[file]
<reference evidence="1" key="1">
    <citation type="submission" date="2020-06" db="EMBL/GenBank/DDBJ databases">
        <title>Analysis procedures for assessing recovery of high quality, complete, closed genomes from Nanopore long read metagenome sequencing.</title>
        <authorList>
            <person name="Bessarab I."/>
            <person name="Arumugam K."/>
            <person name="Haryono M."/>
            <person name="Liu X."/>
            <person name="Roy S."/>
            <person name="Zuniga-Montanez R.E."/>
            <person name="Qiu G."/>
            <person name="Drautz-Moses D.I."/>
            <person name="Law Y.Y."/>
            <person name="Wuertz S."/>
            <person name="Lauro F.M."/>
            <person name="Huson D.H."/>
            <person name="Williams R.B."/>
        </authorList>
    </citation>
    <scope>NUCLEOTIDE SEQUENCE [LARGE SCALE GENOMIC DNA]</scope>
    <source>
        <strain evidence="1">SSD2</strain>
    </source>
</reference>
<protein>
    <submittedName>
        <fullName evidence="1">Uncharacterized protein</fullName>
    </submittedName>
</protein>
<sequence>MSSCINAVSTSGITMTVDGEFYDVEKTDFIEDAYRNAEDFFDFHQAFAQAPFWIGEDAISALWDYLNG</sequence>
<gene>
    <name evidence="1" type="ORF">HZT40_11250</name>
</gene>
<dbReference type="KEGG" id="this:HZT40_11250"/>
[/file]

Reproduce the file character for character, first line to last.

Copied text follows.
<reference evidence="1" key="1">
    <citation type="submission" date="2020-06" db="EMBL/GenBank/DDBJ databases">
        <title>Analysis procedures for assessing recovery of high quality, complete, closed genomes from Nanopore long read metagenome sequencing.</title>
        <authorList>
            <person name="Bessarab I."/>
            <person name="Arumugam K."/>
            <person name="Haryono M."/>
            <person name="Liu X."/>
            <person name="Roy S."/>
            <person name="Zuniga-Montanez R.E."/>
            <person name="Qiu G."/>
            <person name="Drautz-Moses D.I."/>
            <person name="Law Y.Y."/>
            <person name="Wuertz S."/>
            <person name="Lauro F.M."/>
            <person name="Huson D.H."/>
            <person name="Williams R.B."/>
        </authorList>
    </citation>
    <scope>NUCLEOTIDE SEQUENCE [LARGE SCALE GENOMIC DNA]</scope>
    <source>
        <strain evidence="1">SSD2</strain>
    </source>
</reference>
<protein>
    <submittedName>
        <fullName evidence="1">Uncharacterized protein</fullName>
    </submittedName>
</protein>
<sequence>MSSCINAVSTSGITMTVDGEFYDVEKTDFIEDAYRNAEDFFDFHQAFAQAPFWIGEDAISALWDYLNG</sequence>
<gene>
    <name evidence="1" type="ORF">HZT40_11250</name>
</gene>
<dbReference type="KEGG" id="this:HZT40_11250"/>